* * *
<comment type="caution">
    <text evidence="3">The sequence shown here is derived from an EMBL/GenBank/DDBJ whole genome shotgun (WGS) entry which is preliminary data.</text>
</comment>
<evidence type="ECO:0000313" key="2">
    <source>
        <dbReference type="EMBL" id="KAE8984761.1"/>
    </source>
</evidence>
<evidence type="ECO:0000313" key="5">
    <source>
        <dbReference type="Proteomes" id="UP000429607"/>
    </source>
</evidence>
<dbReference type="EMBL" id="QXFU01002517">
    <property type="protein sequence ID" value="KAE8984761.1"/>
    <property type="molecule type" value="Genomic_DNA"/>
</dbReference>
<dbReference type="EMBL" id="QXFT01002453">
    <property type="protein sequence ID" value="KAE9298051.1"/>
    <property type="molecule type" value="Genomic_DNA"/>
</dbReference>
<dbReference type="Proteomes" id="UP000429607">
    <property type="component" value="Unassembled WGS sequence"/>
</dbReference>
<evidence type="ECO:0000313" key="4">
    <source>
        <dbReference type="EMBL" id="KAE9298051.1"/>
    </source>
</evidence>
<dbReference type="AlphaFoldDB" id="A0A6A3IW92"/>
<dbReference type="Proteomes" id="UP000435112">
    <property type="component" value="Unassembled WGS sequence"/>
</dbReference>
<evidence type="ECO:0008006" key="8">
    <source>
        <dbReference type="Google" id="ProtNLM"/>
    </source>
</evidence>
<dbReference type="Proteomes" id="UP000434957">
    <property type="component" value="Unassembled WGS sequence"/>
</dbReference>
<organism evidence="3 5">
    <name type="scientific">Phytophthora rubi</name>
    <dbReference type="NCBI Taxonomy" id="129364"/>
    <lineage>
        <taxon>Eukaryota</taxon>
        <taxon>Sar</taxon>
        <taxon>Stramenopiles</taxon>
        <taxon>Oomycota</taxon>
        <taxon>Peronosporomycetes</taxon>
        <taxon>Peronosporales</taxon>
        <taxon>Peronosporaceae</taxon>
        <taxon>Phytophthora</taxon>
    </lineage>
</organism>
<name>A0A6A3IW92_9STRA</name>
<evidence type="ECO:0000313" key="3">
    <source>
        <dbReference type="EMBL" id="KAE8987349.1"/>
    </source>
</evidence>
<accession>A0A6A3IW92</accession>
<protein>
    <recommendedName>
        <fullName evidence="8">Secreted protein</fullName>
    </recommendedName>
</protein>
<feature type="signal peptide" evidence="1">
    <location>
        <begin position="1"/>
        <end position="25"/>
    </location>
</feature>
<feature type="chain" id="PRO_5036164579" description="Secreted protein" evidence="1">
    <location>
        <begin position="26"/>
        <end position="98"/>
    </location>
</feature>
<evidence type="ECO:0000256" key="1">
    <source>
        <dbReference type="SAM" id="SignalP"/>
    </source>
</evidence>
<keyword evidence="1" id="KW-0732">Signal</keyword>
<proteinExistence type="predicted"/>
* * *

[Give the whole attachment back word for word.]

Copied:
<comment type="caution">
    <text evidence="3">The sequence shown here is derived from an EMBL/GenBank/DDBJ whole genome shotgun (WGS) entry which is preliminary data.</text>
</comment>
<evidence type="ECO:0000313" key="2">
    <source>
        <dbReference type="EMBL" id="KAE8984761.1"/>
    </source>
</evidence>
<evidence type="ECO:0000313" key="5">
    <source>
        <dbReference type="Proteomes" id="UP000429607"/>
    </source>
</evidence>
<dbReference type="EMBL" id="QXFU01002517">
    <property type="protein sequence ID" value="KAE8984761.1"/>
    <property type="molecule type" value="Genomic_DNA"/>
</dbReference>
<dbReference type="EMBL" id="QXFT01002453">
    <property type="protein sequence ID" value="KAE9298051.1"/>
    <property type="molecule type" value="Genomic_DNA"/>
</dbReference>
<dbReference type="Proteomes" id="UP000429607">
    <property type="component" value="Unassembled WGS sequence"/>
</dbReference>
<evidence type="ECO:0000313" key="4">
    <source>
        <dbReference type="EMBL" id="KAE9298051.1"/>
    </source>
</evidence>
<dbReference type="AlphaFoldDB" id="A0A6A3IW92"/>
<dbReference type="Proteomes" id="UP000435112">
    <property type="component" value="Unassembled WGS sequence"/>
</dbReference>
<evidence type="ECO:0008006" key="8">
    <source>
        <dbReference type="Google" id="ProtNLM"/>
    </source>
</evidence>
<dbReference type="Proteomes" id="UP000434957">
    <property type="component" value="Unassembled WGS sequence"/>
</dbReference>
<organism evidence="3 5">
    <name type="scientific">Phytophthora rubi</name>
    <dbReference type="NCBI Taxonomy" id="129364"/>
    <lineage>
        <taxon>Eukaryota</taxon>
        <taxon>Sar</taxon>
        <taxon>Stramenopiles</taxon>
        <taxon>Oomycota</taxon>
        <taxon>Peronosporomycetes</taxon>
        <taxon>Peronosporales</taxon>
        <taxon>Peronosporaceae</taxon>
        <taxon>Phytophthora</taxon>
    </lineage>
</organism>
<name>A0A6A3IW92_9STRA</name>
<evidence type="ECO:0000313" key="3">
    <source>
        <dbReference type="EMBL" id="KAE8987349.1"/>
    </source>
</evidence>
<accession>A0A6A3IW92</accession>
<protein>
    <recommendedName>
        <fullName evidence="8">Secreted protein</fullName>
    </recommendedName>
</protein>
<feature type="signal peptide" evidence="1">
    <location>
        <begin position="1"/>
        <end position="25"/>
    </location>
</feature>
<feature type="chain" id="PRO_5036164579" description="Secreted protein" evidence="1">
    <location>
        <begin position="26"/>
        <end position="98"/>
    </location>
</feature>
<evidence type="ECO:0000256" key="1">
    <source>
        <dbReference type="SAM" id="SignalP"/>
    </source>
</evidence>
<keyword evidence="1" id="KW-0732">Signal</keyword>
<proteinExistence type="predicted"/>